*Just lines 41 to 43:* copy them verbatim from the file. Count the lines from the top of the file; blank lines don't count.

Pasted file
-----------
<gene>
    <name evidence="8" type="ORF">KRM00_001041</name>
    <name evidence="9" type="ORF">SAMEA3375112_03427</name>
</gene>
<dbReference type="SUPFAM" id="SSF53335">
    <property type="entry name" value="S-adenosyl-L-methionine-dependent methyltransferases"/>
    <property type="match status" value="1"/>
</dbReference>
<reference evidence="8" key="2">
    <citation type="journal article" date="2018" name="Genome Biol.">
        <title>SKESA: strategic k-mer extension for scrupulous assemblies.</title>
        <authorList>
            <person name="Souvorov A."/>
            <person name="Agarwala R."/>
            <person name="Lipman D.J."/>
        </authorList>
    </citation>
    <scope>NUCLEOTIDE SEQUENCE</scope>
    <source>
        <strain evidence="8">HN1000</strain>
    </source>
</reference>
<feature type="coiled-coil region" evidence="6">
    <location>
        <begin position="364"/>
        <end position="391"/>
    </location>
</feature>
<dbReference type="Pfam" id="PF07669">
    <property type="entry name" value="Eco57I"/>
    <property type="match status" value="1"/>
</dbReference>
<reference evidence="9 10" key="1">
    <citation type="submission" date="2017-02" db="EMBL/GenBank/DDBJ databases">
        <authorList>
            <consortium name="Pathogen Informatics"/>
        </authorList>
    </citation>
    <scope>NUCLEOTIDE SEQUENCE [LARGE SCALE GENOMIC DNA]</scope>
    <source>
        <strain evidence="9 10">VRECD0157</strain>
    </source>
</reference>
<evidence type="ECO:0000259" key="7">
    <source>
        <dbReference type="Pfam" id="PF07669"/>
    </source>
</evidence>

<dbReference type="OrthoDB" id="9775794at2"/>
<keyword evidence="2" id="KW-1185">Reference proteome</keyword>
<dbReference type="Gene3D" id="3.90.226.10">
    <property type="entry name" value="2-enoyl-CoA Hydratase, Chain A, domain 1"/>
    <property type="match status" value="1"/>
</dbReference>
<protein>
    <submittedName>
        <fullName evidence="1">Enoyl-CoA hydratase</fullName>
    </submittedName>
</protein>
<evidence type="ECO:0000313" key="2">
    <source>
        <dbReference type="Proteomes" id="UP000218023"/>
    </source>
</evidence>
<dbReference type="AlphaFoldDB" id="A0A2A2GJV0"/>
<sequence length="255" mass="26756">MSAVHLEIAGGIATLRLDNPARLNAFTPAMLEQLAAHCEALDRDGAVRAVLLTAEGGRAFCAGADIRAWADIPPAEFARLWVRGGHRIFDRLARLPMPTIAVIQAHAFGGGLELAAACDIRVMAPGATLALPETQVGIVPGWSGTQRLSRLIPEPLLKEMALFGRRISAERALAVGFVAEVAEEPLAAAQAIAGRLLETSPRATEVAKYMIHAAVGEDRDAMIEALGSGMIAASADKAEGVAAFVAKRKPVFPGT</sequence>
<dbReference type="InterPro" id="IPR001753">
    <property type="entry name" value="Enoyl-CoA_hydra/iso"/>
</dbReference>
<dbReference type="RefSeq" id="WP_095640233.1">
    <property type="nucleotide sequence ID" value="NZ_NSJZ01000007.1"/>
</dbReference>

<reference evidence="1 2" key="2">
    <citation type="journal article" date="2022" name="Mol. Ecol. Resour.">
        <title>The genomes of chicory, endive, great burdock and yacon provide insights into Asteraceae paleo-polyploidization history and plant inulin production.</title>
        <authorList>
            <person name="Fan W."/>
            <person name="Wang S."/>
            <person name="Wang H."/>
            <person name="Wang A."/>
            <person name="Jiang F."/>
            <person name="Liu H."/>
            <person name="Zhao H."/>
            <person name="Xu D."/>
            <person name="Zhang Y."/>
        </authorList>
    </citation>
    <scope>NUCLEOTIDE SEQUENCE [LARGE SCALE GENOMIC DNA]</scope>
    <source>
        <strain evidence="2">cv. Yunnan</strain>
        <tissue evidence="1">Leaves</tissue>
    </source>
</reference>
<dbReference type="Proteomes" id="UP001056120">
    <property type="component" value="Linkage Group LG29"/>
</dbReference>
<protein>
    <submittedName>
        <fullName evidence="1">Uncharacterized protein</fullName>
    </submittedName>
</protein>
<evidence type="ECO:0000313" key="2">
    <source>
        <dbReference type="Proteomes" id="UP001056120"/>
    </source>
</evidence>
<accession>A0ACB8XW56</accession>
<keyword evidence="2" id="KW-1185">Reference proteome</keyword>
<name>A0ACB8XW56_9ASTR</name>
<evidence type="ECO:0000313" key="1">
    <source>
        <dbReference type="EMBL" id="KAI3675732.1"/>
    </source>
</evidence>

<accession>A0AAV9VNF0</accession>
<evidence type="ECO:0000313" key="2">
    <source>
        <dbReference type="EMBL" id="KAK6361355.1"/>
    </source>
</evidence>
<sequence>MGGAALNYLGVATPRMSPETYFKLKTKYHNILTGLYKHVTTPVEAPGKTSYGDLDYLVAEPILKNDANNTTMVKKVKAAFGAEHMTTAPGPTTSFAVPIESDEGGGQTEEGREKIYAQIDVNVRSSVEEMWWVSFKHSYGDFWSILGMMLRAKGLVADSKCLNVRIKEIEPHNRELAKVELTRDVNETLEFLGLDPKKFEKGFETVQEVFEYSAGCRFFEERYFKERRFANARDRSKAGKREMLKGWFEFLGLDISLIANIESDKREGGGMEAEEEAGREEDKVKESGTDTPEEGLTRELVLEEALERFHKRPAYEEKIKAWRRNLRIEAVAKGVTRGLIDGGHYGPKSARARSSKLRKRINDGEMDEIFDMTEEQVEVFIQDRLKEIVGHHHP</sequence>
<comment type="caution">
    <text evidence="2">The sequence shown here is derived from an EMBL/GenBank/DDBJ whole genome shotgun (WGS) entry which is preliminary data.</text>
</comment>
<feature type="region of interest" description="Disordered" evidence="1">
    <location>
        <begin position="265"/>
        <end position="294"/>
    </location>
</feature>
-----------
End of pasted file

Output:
        <strain evidence="9 10">VRECD0157</strain>
    </source>
</reference>